John Lucas (philosopher)

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John Lucas

Born (1929-06-18) 18 June 1929 (age 89)
Alma materBalliol College, Oxford
Notable work
"Minds, Machines and Gödel"
Era21st-century philosophy
RegionWestern Philosophy
SchoolAnalytic philosophy
InstitutionsMerton College, Oxford
Main interests
Logic, philosophy of mathematics, philosophy of mind
Notable ideas
Gödelian argument
Penrose–Lucas argument

John Randolph Lucas FBA (born 18 June 1929) is a British philosopher.


John Lucas was educated at Winchester College and Balliol College, Oxford, where he studied first mathematics, then Greats (Greek, Latin, Philosophy and Ancient History), obtaining first class honours, and taking the Oxford MA in 1954. He spent the 1957–58 academic year at Princeton University, studying mathematics and logic. For 36 years, until his 1996 retirement, he was a Fellow and Tutor of Merton College, Oxford, and he remains an emeritus member of the University Faculty of Philosophy. He is a Fellow of the British Academy.

Lucas is perhaps best known for his paper "Minds, Machines and Gödel," arguing that an automaton cannot represent a human mathematician, essentially refuting computationalism.

An author with diverse teaching and research interests, Lucas has written on the philosophy of mathematics, especially the implications of Gödel's incompleteness theorem, the philosophy of mind, free will and determinism, the philosophy of science including two books on physics coauthored with Peter E. Hodgson, causality, political philosophy, ethics and business ethics, and the philosophy of religion.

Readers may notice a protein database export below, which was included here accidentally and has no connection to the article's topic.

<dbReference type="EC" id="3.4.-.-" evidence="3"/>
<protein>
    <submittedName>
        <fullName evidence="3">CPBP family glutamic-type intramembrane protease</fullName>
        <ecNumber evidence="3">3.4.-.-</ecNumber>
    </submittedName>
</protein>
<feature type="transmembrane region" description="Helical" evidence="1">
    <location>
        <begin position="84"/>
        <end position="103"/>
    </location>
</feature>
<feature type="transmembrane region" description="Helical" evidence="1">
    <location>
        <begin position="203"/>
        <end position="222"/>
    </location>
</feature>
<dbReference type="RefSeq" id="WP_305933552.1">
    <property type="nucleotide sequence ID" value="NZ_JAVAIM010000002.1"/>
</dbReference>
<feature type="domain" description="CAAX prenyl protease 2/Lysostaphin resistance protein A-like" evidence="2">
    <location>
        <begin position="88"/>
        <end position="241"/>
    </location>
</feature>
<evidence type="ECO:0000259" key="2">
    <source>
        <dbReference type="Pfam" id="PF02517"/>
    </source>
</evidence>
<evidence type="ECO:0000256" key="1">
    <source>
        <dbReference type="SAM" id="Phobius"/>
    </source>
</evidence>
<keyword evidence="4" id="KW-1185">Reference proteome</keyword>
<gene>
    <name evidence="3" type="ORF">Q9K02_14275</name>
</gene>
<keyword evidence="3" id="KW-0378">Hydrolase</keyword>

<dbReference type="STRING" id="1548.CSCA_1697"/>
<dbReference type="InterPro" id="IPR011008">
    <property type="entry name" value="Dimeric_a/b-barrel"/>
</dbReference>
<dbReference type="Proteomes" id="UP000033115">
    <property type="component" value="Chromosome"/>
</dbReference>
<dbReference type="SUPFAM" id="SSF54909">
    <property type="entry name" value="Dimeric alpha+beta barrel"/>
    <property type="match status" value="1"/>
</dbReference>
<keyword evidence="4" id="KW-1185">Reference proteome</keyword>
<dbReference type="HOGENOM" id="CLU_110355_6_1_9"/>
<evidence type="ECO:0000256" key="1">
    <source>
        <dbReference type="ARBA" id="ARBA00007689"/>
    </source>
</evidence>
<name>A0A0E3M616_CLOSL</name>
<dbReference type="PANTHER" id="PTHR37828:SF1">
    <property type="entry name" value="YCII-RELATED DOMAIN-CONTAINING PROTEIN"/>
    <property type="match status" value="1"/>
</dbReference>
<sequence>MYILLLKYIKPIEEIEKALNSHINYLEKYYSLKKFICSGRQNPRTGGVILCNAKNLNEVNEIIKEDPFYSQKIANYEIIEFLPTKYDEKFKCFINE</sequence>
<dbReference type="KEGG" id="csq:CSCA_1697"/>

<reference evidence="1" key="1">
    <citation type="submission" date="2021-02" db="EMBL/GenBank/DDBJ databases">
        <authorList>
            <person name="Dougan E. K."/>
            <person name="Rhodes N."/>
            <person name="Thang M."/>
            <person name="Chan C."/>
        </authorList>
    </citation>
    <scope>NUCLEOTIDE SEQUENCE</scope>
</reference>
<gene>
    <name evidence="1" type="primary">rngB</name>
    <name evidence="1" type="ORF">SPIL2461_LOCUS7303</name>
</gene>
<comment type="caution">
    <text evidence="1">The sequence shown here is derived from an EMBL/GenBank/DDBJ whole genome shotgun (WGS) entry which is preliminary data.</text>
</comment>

The son of a Church of England clergyman, and an Anglican himself, Lucas describes himself as "a dyed-in-the-wool traditional Englishman." He and Morar Portal have four children, among them Edward Lucas, a former journalist at The Economist.

In addition to his philosophical career, Lucas has a practical interest in business ethics. He helped found the Oxford Consumers' Group,[1] and was its first chairman in 1961-3, serving again in 1965.

Philosophical contributions[edit]

Free will[edit]

Lucas (1961) began a lengthy and heated debate over the implications of Gödel's incompleteness theorems for the anthropic mechanism thesis, by arguing that:[2]

  1. Determinism ↔ For any human h there exists at least one (deterministic) logical system L(h) which reliably predicts h's actions in all circumstances.
  2. For any logical system L a sufficiently skilled mathematical logician (equipped with a sufficiently powerful computer if necessary) can construct some statements T(L) which are true but unprovable in L. (This follows from Gödel's first theorem.)
  3. If a human m is a sufficiently skillful mathematical logician (equipped with a sufficiently powerful computer if necessary) then if m is given L(m), he or she can construct T(L(m)) and determine that they are true—which L(m) cannot do.
  4. Hence L(m) does not reliably predict m's actions in all circumstances.